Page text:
Two studies discussed the issue of mixed roles and task shifting for midwives as a workforce solution.42 44 In some HFS, such as the DRC and Afghanistan, midwives are the only providers in health facilities. They have to provide all clinical services to women, as highlighted by an Afghan midwife:
I was the only female there working under serious conditions. Most of the pregnant women here had disorders in their childbirths so it was difficult to help them all by myself [Afghanistan].42
One suggestion for HFS to increase the number of midwives in rural and insecure areas was the training of other cadres of health professionals in midwifery skills.54
This review aimed to identify the factors affecting an enabling environment for midwives in HFS and explore the availability and effectiveness of the support systems for midwives. An enabling environment ensures that midwives are working and living in an environment that is safe, with access to all resources to provide services to the community. The facilitators to an enabling environment included community involvement and engagement and having an adequate salary and other incentives or benefits to attract and retain midwives. Across many of the studies included in this review, safety and security were noted as critical barriers that prevent midwives from delivering services and accessing quality education and training for professional development. These issues are amplified in conflict settings, where they impact people’s health-seeking behaviours and lead to a shortage of healthcare workers, specifically female health workers.63 Other barriers included culture and gender norms and a lack of infrastructure and supplies. Gender was also linked to salary and benefits—midwives are almost always women and gender pay gaps are evident in many countries.24
Our review showed that specific policies and actions are required protect midwives in HFS and to address the safety of all health workers, protect health facilities and mitigate the indirect impacts of conflict on sexual, reproductive, maternal, newborn, child and adolescent health outcomes. The rights of health workers to protection and security are mandated in international humanitarian law (applicable in times of armed conflict) and international human rights law (in situations that do not reach the threshold of armed conflict).64 Some domestic laws also recognise these rights. Furthermore, following increasing violence against health workers and health facilities in recent years,65 in 2016 the United Nations Security Council unanimously adopted Resolution 2286, which strongly condemned attacks against health workers in conflict situations.66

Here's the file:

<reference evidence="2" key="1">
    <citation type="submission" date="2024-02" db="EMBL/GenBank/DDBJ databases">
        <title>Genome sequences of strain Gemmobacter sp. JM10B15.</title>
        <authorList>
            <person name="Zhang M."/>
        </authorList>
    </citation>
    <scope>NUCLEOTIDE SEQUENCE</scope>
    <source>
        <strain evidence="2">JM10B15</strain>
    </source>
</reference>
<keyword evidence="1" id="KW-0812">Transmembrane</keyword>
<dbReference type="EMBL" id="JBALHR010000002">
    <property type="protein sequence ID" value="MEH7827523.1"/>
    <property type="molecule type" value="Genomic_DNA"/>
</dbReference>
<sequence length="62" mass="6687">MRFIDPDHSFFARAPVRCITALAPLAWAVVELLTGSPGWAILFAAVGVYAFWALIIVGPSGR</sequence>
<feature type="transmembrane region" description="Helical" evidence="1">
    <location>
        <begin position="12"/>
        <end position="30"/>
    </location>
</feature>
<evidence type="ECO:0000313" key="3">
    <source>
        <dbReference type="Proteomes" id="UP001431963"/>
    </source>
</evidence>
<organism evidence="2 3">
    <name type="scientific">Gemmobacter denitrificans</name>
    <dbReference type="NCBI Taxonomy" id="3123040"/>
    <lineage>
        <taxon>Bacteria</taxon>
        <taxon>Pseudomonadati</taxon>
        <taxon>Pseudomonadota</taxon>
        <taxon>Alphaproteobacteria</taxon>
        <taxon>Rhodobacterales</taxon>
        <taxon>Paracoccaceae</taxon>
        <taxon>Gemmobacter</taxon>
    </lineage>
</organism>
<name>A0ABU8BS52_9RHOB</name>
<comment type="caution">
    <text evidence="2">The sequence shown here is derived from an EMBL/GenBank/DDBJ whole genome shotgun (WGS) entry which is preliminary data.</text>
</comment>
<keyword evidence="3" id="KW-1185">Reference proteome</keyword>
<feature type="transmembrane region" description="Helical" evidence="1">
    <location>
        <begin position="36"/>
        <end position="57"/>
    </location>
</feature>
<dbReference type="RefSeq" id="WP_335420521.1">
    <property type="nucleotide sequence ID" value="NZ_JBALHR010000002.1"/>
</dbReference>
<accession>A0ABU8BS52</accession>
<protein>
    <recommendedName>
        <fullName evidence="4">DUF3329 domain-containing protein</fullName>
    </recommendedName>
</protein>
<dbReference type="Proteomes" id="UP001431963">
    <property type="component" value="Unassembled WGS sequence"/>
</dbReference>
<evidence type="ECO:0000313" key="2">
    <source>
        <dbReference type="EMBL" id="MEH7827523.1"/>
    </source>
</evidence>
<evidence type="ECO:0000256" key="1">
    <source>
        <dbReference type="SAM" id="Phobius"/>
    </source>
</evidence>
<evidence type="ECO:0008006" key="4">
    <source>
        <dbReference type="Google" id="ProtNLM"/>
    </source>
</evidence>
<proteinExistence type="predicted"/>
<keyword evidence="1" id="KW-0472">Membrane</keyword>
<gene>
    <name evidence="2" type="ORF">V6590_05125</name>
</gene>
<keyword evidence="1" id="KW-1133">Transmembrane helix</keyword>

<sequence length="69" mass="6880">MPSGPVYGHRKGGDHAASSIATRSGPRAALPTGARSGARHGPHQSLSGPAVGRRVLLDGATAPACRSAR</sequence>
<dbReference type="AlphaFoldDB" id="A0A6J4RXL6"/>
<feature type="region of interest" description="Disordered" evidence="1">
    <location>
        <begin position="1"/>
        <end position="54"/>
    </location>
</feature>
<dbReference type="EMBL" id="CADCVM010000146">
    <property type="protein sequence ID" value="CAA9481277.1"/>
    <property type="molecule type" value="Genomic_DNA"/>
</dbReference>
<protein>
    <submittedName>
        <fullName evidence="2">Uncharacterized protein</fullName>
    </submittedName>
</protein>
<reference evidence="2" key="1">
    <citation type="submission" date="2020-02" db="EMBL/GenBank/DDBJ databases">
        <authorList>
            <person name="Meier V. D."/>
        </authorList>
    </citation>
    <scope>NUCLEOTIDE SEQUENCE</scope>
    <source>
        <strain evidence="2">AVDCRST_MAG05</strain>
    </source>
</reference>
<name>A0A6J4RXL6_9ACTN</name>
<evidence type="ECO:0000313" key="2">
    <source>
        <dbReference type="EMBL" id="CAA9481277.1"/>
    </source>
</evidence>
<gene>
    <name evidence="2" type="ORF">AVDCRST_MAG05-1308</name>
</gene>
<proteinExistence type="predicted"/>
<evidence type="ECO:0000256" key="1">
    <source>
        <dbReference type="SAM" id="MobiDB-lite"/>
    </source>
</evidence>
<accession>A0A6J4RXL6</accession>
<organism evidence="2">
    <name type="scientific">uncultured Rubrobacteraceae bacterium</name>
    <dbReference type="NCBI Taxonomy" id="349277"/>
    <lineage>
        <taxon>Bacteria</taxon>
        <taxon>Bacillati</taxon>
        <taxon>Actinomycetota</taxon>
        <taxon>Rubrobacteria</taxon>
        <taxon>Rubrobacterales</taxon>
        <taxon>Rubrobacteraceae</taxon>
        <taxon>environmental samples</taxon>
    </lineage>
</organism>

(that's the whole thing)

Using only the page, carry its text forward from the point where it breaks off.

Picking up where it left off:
A number of studies highlighted the need to strengthen support systems for midwives and enable them to provide quality services. A number of specific measures to support midwifery services in HFS were identified, including access to, and availability of, emergency obstetric and newborn care and midwife-led services. For example, a case study from Afghanistan noted that comprehensive emergency obstetric and newborn care is inaccessible in most provinces.67
A common thread in this review was the need to strengthen the support systems for midwives to enable them to provide quality services. Additionally, evidence suggests that lifesaving reproductive, maternal, newborn, child and adolescent health services frequently become disrupted in HFS.67 A paper synthesising findings from 10 case studies from conflict settings found that essential maternal and newborn health interventions were not clearly prioritised. Also, predefined packages of priority services were commonly not agreed on or implemented.67 The studies included in our review identify a number of specific measures to support midwives in providing midwifery services including access to, and availability of, emergency obstetric and newborn care and midwife-led services. These measures are needed in all settings but there are additional challenges in HFS, especially due to safety and security concerns.